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idata
Community Manager
5,206 Views

How I brought a 160gb G2 back to life from TRIM firmware update

System specs:

Motherboard : Asus DSEB-D16/SAS Bios Revision: 1005

 

Memory : 16gb

 

Operating System: Windows Server 2008 R2 x64 (same as Windows 7 R2 x64 Kernel)

 

Disk Configuration:

 

SATA Port 1: 160GB Intel G2 SSD

 

SATA Port 2: Seagate ST370330AS 750GB HDD

 

SATA Port 3: Seagate ST3750640AS 750GB HDD

 

SATA Port 4: PIONEER DVD-RW DVR-215D ATA Device

 

SATA Port 5: PIONEER DVD-RW DVR-215D ATA Device

SSD Content Info:

 

The drive holds a Server 2008 R2 installation upgraded from Server 2008, cloned from a mechanical hard disk. The drive is in AHCI mode using the Microsoft AHCI driver.

BIOS IDE Modes:

* Enhanced AHCI

 

* IDE

 

* Compatiblity Mode - In this mode system only sees up to 4 drives, emulating a 4 drive master/slave setup. In this mode has several sub modes to show SATA only, PATA Only, SATA first PATA second, or PATA first and SATA second. These sub modes determine which SATA ports to occupy the 4 ports available in compatibility mode. When in this mode I chose SATA only so my 3 drives from SATA port 1, 2, 3 were accessable, but the optical drives on port 4 and 5 containing the optical drives were not visible/accessible.

Firmware update procedure:

 

1.) I made a full disk Symantec Ghost 11.5 Corporate Edition backup of the drive before the update.

 

2.) Flashed in AHCI mode, flash completed fine.

 

3.) Server 2008 R2 loads fine and detects new hardware (the SSD), Server 2008 R2 installs drivers for the SSD and asks for a reboot.

 

4.) On reboot, the drive corrupts, symptoms include black screen/unbootable device on startup and a complaint from SMART about the drive being bad, specifically end to end errors exceeding limits.

Fix it attempt 1:

 

1.) Set BIOS to compatiblity mode beause that's the only mode HDDErase will run in on this motherboard.

 

2.) Ran HDDErase 4.1 enhanced secure erase on the SSD.

 

3.) Set BIOS to AHCI mode.

 

4.) Did a from drive Ghost 11.5 restore from repair boot cd.

 

5.) Server 2008 R2 loads fine and detects new hardware (the SSD), Server 2008 R2 installs drivers for the SSD and asks for a reboot.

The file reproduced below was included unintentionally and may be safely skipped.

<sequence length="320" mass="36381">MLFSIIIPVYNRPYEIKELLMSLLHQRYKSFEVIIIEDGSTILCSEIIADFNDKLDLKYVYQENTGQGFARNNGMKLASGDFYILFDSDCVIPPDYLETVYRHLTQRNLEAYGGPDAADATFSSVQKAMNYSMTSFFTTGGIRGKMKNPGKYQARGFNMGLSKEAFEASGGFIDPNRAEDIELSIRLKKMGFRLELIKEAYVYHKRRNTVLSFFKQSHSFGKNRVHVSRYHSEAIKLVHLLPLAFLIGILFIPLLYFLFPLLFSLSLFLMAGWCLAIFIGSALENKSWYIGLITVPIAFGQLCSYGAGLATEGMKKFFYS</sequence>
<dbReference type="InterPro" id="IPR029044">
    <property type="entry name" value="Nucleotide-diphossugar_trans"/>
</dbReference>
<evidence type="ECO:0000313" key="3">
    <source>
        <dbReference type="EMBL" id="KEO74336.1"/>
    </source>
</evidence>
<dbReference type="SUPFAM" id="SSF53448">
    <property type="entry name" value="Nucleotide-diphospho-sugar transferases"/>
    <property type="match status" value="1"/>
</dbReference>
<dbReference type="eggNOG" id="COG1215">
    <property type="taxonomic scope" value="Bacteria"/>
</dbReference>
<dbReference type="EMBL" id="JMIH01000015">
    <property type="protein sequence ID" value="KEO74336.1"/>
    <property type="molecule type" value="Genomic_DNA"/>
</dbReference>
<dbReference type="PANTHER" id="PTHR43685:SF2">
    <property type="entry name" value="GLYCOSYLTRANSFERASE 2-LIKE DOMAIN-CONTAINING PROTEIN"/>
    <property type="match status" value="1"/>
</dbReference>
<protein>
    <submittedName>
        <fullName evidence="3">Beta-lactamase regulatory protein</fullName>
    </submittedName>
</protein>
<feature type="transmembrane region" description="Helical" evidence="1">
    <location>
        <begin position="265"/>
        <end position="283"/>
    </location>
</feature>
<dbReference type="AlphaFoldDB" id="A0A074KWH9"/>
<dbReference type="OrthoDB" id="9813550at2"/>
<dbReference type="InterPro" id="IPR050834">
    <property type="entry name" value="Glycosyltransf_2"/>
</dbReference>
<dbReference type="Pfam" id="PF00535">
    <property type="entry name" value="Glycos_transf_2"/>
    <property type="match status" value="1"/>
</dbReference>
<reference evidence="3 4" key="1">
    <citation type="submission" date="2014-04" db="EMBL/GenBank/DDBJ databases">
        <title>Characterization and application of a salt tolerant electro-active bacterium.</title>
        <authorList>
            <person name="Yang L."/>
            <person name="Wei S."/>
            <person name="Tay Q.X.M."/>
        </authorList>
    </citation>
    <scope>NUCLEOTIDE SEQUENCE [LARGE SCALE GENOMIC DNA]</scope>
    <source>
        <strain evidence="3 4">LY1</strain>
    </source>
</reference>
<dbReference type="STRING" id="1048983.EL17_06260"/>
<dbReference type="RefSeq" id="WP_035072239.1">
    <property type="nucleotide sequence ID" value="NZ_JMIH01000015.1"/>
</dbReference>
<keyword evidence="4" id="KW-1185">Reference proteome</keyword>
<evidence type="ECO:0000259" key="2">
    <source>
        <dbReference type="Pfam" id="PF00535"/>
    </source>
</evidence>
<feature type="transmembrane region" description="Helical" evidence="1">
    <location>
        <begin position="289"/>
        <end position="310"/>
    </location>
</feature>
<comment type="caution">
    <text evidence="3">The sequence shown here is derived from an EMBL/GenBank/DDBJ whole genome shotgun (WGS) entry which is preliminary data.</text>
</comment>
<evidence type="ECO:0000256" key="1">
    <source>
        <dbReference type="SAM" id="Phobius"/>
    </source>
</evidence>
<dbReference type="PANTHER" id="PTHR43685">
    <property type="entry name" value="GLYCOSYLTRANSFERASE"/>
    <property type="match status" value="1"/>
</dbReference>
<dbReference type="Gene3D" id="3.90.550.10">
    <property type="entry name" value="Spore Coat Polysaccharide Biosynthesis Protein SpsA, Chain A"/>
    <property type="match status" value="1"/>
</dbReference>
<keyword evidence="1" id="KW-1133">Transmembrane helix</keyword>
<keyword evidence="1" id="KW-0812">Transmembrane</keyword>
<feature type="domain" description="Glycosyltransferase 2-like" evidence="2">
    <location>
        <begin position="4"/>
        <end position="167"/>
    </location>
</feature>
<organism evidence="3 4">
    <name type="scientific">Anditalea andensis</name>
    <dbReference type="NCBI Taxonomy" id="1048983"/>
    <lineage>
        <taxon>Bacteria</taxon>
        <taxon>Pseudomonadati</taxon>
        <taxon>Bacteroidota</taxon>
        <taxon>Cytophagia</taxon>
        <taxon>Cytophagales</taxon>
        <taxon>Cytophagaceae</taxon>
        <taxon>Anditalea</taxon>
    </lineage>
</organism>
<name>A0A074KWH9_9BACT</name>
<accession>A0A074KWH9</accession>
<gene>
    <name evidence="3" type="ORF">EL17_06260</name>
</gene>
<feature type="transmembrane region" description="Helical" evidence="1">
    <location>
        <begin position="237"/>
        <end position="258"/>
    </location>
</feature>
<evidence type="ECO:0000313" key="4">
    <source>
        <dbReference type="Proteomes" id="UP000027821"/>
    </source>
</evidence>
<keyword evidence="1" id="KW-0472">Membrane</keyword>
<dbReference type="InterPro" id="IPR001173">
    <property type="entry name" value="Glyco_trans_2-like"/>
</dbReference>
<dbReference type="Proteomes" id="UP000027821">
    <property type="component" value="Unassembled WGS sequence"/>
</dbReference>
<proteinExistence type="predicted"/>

6.) On reboot, the drive corrupts, symptoms include black screen/unbootable device on startup and a complaint from SMART about the drive being bad, specifically end to end errors exceeding limits.

Fix it attempt 2:

 

1.) Set BIOS to compatiblity mode.

 

2.) Ran HDDErase 4.1 enhanced secure erase on the SSD.

 

3.) Did a from drive Ghost 11.5 restore from repair boot cd.

 

4.) Set BIOS to IDE mode.

 

5.) Server 2008 R2 loads fine and detects new hardware (the SSD), Server 2008 R2 installs drivers for the SSD and asks for a reboot.

 

6.) On reboot, the drive corrupts, symptoms include black screen/unbootable device on startup and a complaint from SMART about the drive being bad, specifically end to end errors exceeding limits.

Work around 1:

 

1.) Set BIOS to compatiblity mode.

 

2.) Ran HDDErase 4.1 enhanced secure erase on the SSD.

 

3.) Did a from drive Ghost 11.5 restore from repair boot cd.

 

4.) Left BIOS to compatibility mode.

 

5.) Server 2008 R2 loads fine and detects new hardware (the SSD), Server 2008 R2 installs drivers for the SSD and asks for a reboot.

With this work around Server 2008 R2 works fine (and tested for several days working with multiple reboots fine in this mode), but in comaptibility mode I have no access to my optical drives, and since it's not in AHCI mode I also don't have working TRIM support and the SSD still reports SMART errors.

Work around 2:

 

1.) Set BIOS to compatiblity mode.

 

2.) Ran HDDErase 4.1 enhanced secure erase on the SSD.

 

3.) Set BIOS to AHCI Mode

 

4.) Aligned the SSD parition to 64kb (in hindsight I should probably have used a 128kb offset) using the guide here:

 

http://www.ocztechnologyforum.com/forum/showthread.php?p=325221# post325221

 

5.) Did a from partition to parition restore (as to not destroy the aligned parition created in the previous step) with Ghost 11.5 from repair boot cd.

With this work around Server 2008 R2 works fine, with multiple reboots tested, optical drives visible, TRIM supported, the only thing that persists is the following SMART error reported by the Toolbox: